Last month, an accomplished HR manager at a ‘mega-merged’ NHS trust won her claim for unfair dismissal. The trust was restructuring as part of Mid and South Essex University Hospitals Group.
This result is in spite of the fact that the manager, Cathrona Leeke of Mid Essex Hospital Services NHS Trust failed to apply for a suitable alternative post.
Notably, two of her colleagues’ cases for unfair dismissal failed, with a judge claiming that they did not accept alternative roles to trigger large redundancy payments.
Ms. Leeke partially succeeded in the case, which was held at East London Employment Tribunal in July of this year. It was determined at the tribunal that any award to Ms Leeke made at a remedy hearing would be reduced by 50%.
This is in light of the assertion that Leeke had contributed to her situation because she had turned down a senior HR lead role and not applied for an interim head of HR role.
In January of this year, the trust lost a separate claim against a director whose redundancy was mishandled as part of the same merger process.
Ms Leeke and her two colleagues (also HR managers) had submitted a joint grievance to group chief executive Clare Panniker in 2017 after they found out that their equivalents at Southend and Basildon were better paid more.
A grievance was also raised that the jobs they were later offered were not equivalent to the ones they currently held and did not include the word “manager”. A panel was convened with an external HR director in 2018 who advised that the jobs were, indeed, equivalent.
In light of the external director’s findings, Claire Panniker determined that the three HR managers’ grounds for refusing alternative jobs were unreasonable, and that as such they were not entitled to redundancy payments.
However, Panniker was in favour of keeping Leeke and the other HR heads, Sarah Stewart and Catriona Stevenson, employed by the trust and informed them of this.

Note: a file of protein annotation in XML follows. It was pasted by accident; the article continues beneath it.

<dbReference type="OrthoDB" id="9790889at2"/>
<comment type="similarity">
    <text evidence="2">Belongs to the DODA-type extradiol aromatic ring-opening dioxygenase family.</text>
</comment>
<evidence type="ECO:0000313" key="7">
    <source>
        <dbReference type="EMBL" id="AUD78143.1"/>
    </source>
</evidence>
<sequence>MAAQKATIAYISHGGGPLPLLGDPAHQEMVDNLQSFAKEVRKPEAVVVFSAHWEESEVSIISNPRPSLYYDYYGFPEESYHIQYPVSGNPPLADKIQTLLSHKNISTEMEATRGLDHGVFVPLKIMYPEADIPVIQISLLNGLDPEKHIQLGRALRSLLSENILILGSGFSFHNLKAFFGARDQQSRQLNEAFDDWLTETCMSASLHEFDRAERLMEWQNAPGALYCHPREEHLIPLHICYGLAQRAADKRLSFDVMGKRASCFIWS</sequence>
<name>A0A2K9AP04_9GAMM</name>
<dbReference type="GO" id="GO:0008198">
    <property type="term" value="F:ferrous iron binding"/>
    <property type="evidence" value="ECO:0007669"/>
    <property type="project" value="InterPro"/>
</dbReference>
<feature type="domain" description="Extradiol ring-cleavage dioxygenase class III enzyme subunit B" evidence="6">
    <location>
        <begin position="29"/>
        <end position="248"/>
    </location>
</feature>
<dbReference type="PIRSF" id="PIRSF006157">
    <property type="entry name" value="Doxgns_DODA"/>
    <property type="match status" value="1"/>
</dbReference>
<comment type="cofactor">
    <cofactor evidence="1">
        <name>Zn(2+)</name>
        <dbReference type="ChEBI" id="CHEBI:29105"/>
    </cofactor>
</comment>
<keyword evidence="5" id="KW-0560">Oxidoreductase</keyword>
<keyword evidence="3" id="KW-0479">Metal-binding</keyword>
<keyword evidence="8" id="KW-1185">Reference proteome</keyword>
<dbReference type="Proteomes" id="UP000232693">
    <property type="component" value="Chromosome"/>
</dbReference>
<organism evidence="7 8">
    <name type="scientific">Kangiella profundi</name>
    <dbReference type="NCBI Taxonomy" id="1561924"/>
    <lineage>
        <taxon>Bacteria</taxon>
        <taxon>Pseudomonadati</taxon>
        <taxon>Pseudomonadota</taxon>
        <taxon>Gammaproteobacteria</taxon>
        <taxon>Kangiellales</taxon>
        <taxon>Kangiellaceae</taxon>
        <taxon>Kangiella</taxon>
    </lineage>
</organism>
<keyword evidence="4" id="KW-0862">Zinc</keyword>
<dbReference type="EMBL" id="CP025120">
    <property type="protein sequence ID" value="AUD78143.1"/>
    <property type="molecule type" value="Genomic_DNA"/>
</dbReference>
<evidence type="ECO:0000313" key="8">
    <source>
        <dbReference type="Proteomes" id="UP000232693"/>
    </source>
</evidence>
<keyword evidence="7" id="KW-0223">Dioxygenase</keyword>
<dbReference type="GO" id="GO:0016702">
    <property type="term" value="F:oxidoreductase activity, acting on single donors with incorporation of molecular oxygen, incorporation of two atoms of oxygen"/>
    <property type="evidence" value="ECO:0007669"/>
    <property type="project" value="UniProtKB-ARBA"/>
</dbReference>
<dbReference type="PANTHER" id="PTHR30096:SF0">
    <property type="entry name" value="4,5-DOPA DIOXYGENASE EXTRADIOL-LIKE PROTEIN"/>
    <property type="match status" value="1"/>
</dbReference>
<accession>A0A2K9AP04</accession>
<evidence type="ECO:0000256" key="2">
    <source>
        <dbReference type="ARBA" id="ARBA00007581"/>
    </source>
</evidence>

The tribunal also heard that Stewart and Stevenson had already secured other jobs.
The presiding Judge Benjimin Burgher determined that: “The claimants believed that the consultation process [around the new structure] was a sham and that their dismissals were predetermined.”... “[They] did not approach the consultation process with a co-operative mindset. Matters may have turned out very differently had they done so.”
The judge reaffirmed claims that the roles offered to the three were equivalent stating that “the offer of the senior HR lead role to the claimants was suitable alternative work. It was offered on the same grade, pay, location and hours as their previous roles. As far as status was concerned, the role was at a comparable level and although their previous specific duties were not necessary going forward, their skills and experience in a more expansive group role was.”
“Mrs Leeke was conflicted, she wished to remain working in the trust but did not wish to break ranks from her close working team. To have done so would have undermined their claims for substantial redundancy payments.”
The difference in claims
So, why was Leeke’s claim partially successful when Steward and Stevenson’s claims failed? The difference lies in the fact that Steward and Stevenson had been offered the opportunity to apply for equivalent alternative work but had already taken jobs elsewhere.
Leeke, on the other hand, demonstrated to the tribunal her desire to stay at the trust, despite not applying for the equivalent senior HR role. Because she had been made fully aware of some opportunities her claim for unfair dismissal was successful.
The remedy hearing concerning Leeke’s claim took place on the 2nd August.